Problems & Puzzles: Conjectures

Conjecture 58. Primes m^2+1

Luis Rodríguez sent the following conjecture:

Conjecture:

The number of primes of the form m^2 + 1 and less than m, is asymptotic to 4m / 3Log(m).

Experimental evidence:

 m Number of primes 4m / 3Log(m) 1000 110 108 10000 839 814 50000 3610 3465 100000 6654 6514 200000 12389 12288

Q1.- Can you find an heuristic argument to justify that formula?
Q2.- can you extend the table

Contributrions came from Jan van Delden, Farideh Firoozbakht & J. K. Andersen.

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Jan wrote:

Did a small test until m=10^7 (or actually for all k<10^7, since it stated less than m).

I found:

I) The column with the number of primes is 2 off: (There should be 2 more then specified).
II) The column with the expected number of primes is always rounded downwards.

If one rounds in the usual sense:
m=10^3 should be 109
m=2*10^5 should be 12289
III) There is a misprint with regard to the asymptotic behaviour! The 3 and 4 should be switched!

Q2:

Next three powers of 10 (first three expected numbers rounded downwards, rounding normally would make them 1 bigger):
I extended the table by adding number of primes/ (m/ln(m))

10^6 54110 54286 0.748
10^7 456362 465315 0.736
10^8 3954181 4071510 0.728

[Calculated the first two rows myself, can be extended simply by using Sloane’s A083844!

Q1:

It looks like the fraction [number of primes/ (m/ln(m))] is steadily decreasing below 0.75. So the conjectured asymptotic behaviour is probably false.
In fact more is known on the conjectured asymptotic behaviour.

On the same page: A083844 there is a link to an article of C.K. Caldwell: http://www.utm.edu/~caldwell/preprints/Heuristics.pdf . In paragraph 3.7 he conjectures that the limiting constant should be C/2 with C=1.3728134628 and C represented by an specific integral (like the twins constant).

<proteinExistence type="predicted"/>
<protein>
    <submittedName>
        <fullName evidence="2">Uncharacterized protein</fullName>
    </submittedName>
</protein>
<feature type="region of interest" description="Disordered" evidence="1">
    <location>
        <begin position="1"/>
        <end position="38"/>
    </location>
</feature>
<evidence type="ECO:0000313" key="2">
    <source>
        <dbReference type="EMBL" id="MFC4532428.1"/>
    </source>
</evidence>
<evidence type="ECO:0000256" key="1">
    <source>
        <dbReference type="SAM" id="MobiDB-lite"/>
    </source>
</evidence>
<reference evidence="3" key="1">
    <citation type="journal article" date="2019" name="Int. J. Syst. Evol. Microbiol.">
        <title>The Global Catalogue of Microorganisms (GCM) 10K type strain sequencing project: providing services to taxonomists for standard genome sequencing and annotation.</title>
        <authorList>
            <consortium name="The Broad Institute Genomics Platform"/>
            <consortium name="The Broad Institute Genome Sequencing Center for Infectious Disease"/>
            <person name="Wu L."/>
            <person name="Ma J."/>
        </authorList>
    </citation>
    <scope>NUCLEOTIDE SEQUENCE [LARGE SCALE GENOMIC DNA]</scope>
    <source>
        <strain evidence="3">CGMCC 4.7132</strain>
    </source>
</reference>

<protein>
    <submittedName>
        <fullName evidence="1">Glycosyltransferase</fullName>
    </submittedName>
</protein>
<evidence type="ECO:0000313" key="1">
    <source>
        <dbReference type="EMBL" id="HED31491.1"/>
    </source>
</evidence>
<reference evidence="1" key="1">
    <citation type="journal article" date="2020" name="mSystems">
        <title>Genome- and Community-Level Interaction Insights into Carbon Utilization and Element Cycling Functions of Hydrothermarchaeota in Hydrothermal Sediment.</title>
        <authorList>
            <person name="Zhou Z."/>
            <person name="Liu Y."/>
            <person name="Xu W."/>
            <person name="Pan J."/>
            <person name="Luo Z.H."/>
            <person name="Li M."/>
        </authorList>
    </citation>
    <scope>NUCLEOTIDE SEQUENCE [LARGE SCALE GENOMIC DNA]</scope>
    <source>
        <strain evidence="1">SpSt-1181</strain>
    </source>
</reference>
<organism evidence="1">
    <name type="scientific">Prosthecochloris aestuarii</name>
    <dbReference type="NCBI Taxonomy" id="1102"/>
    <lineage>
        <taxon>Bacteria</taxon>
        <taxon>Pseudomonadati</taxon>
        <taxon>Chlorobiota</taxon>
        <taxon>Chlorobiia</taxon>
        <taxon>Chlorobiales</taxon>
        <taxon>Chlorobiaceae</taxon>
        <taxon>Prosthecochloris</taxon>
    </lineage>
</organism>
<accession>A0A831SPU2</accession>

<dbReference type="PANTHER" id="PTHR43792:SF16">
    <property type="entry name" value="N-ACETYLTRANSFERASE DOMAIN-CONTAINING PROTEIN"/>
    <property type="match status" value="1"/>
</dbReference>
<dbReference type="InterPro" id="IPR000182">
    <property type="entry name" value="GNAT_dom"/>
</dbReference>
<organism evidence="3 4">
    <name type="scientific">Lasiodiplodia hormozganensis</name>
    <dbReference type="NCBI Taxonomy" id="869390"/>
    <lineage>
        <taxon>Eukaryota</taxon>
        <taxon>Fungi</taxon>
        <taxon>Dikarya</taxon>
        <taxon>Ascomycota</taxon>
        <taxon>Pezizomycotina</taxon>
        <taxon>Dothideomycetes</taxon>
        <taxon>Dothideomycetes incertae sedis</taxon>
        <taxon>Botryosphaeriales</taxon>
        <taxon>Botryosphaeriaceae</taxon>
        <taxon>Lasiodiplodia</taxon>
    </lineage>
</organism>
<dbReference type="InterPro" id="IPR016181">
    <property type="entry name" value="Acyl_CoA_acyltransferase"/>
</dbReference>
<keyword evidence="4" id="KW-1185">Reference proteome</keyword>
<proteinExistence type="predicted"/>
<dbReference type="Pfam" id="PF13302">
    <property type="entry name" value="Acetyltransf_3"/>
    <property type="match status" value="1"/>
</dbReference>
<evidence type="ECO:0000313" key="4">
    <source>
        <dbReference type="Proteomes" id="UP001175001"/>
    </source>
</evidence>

***

Farideh wrote:

I think he made some mistakes in definition, formula and
Experimental evidences.

" The number of primes of the form m^2 + 1 and less than m, is asymptotic to 4m / 3Log(m). " must be
" The number of k's less than m such that k^2 + 1 is prime, is
asymptotic to 3m / 4Log(m). ".

Also the table must change in this way:

m number of primes 3m/4Log(m)

1000 112 108
10000 841 814
50000 3613 3465
100000 6656 6514
200000 12391 12288

m number of primes 3m/4Log(m)

500000 28563 28577
1000000 54110 54286
2000000 102205 103386
5000000 239185 243112
10000000 456362 465315

***

Andersen wrote:

The puzzle is full of errors. It's apparently about the number of primes of form x^2+1 with x < m. All the listed prime counts are 2 too small. The table column "4m / 3Log(m)" does not display the claimed value (which is far from the prime count) for any of the listed m.

Marek Wolf's paper "Search for primes of the form m^2+1" at http://arxiv.org/abs/0803.1456 includes the number of primes of form x^2+1 with x <= 10^n for n = 3 to 10:
112, 841, 6656, 54110, 456362, 3954181, 34900213, 312357934.

By common conjectures, the asymptotically expected number of primes of form x^2+1 with x < m is C/2 * m/log m, where C = 1.372813... is the product over all odd primes p of 1 - ((-1)^((p-1)/2)) / (p-1).
The puzzle formula 4m / 3Log(m) corresponds to setting C = 8/3 = 2.666... which seems far too high.

A better (but asymptotically identical) estimate than C/2 * m/log m is
C/2 * (integral from x = 2 to m^2 of 1/(sqrt(x)*log x))

Wolf's paper shows this gives 312353428 instead of 298102838 for m = 10^10, where the real prime count is 312357934.

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